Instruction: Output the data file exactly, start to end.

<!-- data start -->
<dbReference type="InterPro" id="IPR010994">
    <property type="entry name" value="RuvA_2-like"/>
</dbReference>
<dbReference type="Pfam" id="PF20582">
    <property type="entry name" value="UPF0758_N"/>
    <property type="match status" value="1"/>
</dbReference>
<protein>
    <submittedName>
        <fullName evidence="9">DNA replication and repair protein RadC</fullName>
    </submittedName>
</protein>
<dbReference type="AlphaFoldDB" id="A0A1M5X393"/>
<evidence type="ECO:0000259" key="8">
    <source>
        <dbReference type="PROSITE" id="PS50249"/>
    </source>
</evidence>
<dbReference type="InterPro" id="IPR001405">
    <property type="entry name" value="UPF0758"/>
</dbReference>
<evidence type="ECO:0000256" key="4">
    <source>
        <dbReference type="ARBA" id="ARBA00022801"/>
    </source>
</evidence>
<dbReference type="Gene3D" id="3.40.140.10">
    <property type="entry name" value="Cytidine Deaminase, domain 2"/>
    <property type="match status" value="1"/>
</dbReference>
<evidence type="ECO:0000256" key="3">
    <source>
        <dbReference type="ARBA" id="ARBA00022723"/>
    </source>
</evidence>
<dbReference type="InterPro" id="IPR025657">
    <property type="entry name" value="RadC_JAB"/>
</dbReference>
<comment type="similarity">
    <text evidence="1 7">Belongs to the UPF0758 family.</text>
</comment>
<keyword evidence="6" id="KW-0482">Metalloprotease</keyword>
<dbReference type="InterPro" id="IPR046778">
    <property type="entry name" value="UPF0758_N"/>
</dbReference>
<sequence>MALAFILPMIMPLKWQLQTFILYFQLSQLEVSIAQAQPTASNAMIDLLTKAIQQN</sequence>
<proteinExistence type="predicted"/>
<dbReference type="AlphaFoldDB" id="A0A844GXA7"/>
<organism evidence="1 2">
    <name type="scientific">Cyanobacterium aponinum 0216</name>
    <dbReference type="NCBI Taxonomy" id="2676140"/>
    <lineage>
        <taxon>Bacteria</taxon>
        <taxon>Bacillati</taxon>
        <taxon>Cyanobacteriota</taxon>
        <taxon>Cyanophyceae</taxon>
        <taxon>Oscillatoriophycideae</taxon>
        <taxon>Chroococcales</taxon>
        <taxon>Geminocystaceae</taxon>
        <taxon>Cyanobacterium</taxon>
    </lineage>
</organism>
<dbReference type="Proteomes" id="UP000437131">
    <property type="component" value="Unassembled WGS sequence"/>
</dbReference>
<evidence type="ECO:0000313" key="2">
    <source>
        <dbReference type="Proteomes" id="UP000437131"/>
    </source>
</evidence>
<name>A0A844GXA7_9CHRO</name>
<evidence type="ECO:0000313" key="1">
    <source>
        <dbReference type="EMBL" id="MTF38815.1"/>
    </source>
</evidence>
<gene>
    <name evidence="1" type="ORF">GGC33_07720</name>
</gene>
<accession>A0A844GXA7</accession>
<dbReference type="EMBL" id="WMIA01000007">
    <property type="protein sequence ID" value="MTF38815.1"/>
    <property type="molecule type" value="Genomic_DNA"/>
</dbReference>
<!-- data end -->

<dbReference type="InterPro" id="IPR010994">
    <property type="entry name" value="RuvA_2-like"/>
</dbReference>
<dbReference type="Pfam" id="PF20582">
    <property type="entry name" value="UPF0758_N"/>
    <property type="match status" value="1"/>
</dbReference>
<protein>
    <submittedName>
        <fullName evidence="9">DNA replication and repair protein RadC</fullName>
    </submittedName>
</protein>
<dbReference type="AlphaFoldDB" id="A0A1M5X393"/>
<evidence type="ECO:0000259" key="8">
    <source>
        <dbReference type="PROSITE" id="PS50249"/>
    </source>
</evidence>
<dbReference type="InterPro" id="IPR001405">
    <property type="entry name" value="UPF0758"/>
</dbReference>
<evidence type="ECO:0000256" key="4">
    <source>
        <dbReference type="ARBA" id="ARBA00022801"/>
    </source>
</evidence>
<dbReference type="Gene3D" id="3.40.140.10">
    <property type="entry name" value="Cytidine Deaminase, domain 2"/>
    <property type="match status" value="1"/>
</dbReference>
<evidence type="ECO:0000256" key="3">
    <source>
        <dbReference type="ARBA" id="ARBA00022723"/>
    </source>
</evidence>
<dbReference type="InterPro" id="IPR025657">
    <property type="entry name" value="RadC_JAB"/>
</dbReference>
<comment type="similarity">
    <text evidence="1 7">Belongs to the UPF0758 family.</text>
</comment>
<keyword evidence="6" id="KW-0482">Metalloprotease</keyword>
<dbReference type="InterPro" id="IPR046778">
    <property type="entry name" value="UPF0758_N"/>
</dbReference>
<sequence>MALAFILPMIMPLKWQLQTFILYFQLSQLEVSIAQAQPTASNAMIDLLTKAIQQN</sequence>
<proteinExistence type="predicted"/>
<dbReference type="AlphaFoldDB" id="A0A844GXA7"/>
<organism evidence="1 2">
    <name type="scientific">Cyanobacterium aponinum 0216</name>
    <dbReference type="NCBI Taxonomy" id="2676140"/>
    <lineage>
        <taxon>Bacteria</taxon>
        <taxon>Bacillati</taxon>
        <taxon>Cyanobacteriota</taxon>
        <taxon>Cyanophyceae</taxon>
        <taxon>Oscillatoriophycideae</taxon>
        <taxon>Chroococcales</taxon>
        <taxon>Geminocystaceae</taxon>
        <taxon>Cyanobacterium</taxon>
    </lineage>
</organism>
<dbReference type="Proteomes" id="UP000437131">
    <property type="component" value="Unassembled WGS sequence"/>
</dbReference>
<evidence type="ECO:0000313" key="2">
    <source>
        <dbReference type="Proteomes" id="UP000437131"/>
    </source>
</evidence>
<name>A0A844GXA7_9CHRO</name>
<evidence type="ECO:0000313" key="1">
    <source>
        <dbReference type="EMBL" id="MTF38815.1"/>
    </source>
</evidence>
<gene>
    <name evidence="1" type="ORF">GGC33_07720</name>
</gene>
<accession>A0A844GXA7</accession>
<dbReference type="EMBL" id="WMIA01000007">
    <property type="protein sequence ID" value="MTF38815.1"/>
    <property type="molecule type" value="Genomic_DNA"/>
</dbReference>